21st March 2022 • My Family Our Needs
Born to Perform Dance School students will feature in a new photographic exhibition of portraits taken by photographer Rory Langdon-Down, great-great-grandson of Dr John Langdon Down, known as ‘The Father of Down’s syndrome’.
The portraits will feature in an exhibition at The Langdon Down Museum of Learning Disability in Teddington, south-west London, on 24th March, 23rd April, 2nd July and 3rd September 2022 following World Down’s syndrome Day on 21st March.
The hope is that they will help break down barriers and stereotypes associated with disabilities and special educational needs, instead celebrating people with Down’s syndrome.
Born to Perform Dance School and Day Provision is an inclusive dance and performing arts school specialising in special educational needs and disability (SEND). Its classes benefit individuals by improving their confidence, communication skill and overall mental and physical well-being.
Dr John Langdon Down was a Victorian physician and mental health pioneer known for his work with the genetic condition known as Down’s syndrome, which he classified in 1862. After working as medical superintendent at The Royal Earlswood hospital, which was the first establishment to cater for people with developmental disabilities, Down set up his own private home for people with developmental and intellectual disabilities in Normansfield, near Teddington, which cared for and educated people who would otherwise have been condemned to life in an asylum.
He used photography as a way to understand and study the condition of Down’s syndrome; as well as capturing the images of those under his care as they wished to be seen by society. Over 200 of his photographs survived, making the collection the largest known archive of clinical photography of the Victorian era.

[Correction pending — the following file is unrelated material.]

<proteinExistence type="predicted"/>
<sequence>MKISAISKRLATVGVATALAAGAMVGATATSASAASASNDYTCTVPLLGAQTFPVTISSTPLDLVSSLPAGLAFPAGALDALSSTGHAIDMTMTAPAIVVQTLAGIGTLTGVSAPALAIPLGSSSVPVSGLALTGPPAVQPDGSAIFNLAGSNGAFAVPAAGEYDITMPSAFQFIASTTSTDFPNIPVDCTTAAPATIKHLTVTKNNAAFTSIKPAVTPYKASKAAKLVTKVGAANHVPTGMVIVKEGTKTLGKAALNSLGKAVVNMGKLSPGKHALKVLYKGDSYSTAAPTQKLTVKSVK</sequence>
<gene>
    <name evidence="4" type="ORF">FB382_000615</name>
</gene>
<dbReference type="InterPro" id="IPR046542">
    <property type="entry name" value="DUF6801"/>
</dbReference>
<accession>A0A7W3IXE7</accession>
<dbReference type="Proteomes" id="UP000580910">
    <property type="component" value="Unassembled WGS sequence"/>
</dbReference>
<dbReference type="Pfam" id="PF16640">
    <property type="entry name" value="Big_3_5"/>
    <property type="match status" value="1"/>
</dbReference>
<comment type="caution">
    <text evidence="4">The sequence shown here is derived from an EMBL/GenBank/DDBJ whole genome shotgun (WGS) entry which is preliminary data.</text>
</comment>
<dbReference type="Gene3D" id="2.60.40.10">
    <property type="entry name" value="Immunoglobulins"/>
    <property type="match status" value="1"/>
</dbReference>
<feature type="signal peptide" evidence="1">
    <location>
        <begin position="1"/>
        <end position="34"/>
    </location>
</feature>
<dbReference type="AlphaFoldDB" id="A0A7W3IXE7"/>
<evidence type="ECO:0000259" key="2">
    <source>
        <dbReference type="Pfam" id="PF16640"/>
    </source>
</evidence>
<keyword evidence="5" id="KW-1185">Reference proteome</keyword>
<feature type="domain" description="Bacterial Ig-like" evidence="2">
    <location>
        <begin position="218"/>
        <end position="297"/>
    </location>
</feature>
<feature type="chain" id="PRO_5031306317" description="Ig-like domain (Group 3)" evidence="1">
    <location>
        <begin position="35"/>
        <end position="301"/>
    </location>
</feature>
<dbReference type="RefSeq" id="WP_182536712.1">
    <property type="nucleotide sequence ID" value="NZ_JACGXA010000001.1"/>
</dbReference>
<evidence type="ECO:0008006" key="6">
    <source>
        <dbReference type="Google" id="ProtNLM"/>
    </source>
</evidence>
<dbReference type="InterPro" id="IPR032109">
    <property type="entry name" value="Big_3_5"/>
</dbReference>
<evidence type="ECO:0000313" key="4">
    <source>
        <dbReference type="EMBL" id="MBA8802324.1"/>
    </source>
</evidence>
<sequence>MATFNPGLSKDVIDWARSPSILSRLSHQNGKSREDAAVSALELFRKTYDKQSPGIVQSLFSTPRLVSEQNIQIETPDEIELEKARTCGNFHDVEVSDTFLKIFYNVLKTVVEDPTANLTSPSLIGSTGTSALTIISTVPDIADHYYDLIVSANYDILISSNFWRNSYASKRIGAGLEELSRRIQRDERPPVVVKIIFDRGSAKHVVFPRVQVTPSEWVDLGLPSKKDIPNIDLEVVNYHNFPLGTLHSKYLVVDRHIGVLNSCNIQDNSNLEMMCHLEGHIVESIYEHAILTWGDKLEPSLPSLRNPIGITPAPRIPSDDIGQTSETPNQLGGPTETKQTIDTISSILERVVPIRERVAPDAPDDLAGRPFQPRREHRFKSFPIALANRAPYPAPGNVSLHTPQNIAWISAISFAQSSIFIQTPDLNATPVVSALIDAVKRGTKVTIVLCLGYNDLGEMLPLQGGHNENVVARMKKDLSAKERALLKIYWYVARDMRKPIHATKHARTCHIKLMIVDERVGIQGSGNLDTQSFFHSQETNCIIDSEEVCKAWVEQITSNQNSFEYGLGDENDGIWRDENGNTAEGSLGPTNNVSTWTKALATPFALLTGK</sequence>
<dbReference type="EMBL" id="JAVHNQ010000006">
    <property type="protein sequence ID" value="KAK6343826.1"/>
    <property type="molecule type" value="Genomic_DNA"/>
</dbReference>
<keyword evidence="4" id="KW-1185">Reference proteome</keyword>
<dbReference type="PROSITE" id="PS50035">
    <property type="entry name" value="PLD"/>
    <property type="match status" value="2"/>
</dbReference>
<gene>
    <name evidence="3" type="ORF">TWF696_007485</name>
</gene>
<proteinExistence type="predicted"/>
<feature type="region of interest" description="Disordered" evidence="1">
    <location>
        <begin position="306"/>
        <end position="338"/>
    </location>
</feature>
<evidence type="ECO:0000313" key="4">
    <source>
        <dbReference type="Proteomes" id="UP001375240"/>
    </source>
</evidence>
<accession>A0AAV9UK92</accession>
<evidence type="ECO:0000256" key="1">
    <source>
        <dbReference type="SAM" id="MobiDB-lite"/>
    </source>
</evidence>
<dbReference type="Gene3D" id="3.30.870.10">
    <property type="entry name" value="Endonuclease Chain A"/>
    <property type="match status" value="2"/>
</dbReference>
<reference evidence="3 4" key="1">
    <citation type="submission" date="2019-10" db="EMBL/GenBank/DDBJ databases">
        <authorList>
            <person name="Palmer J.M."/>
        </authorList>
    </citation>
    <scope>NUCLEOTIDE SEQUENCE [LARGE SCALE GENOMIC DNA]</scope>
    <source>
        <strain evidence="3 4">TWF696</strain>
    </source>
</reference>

His great-great-grandson Rory Langdon-Down is following in his footsteps, replicating his work by collaborating with Born to Perform. Working with the school he has created a series of eight photographs of their students with Down’s syndrome. These focus on capturing naturally impactful, beautifully real and, above all, representative portraits.
About the exhibition
Clemmie Milnes, Born to Perform Director, said: ‘The portrait project is a profound and moving way for us to honour World Down Syndrome Day.
The essence of Rory following in his footsteps of recreating John Langdon Down’s inspired portraits has been such a pleasure to produce and we cannot wait to see what the future holds for further projects in breaking down barriers and stereotypes for people with learning disabilities.’
Says Rory: ‘I had always been hesitant to combine my work with Down’s syndrome, despite being very proud of my family heritage, as I didn’t want it to feel gratuitous in any way. Working closely with Clemmie and Born to Perform and the incredible students felt completely right and a good time to combine my work with my family history.’
The portraits will be available to view at The Langdon Down Museum for Learning Disability in Teddington on 24th March, 23rd April, 2ndJuly, 3rd September. More information available here https://www.downs-syndrome.org.uk/about-dsa/our-history/memories-stories-exhibition/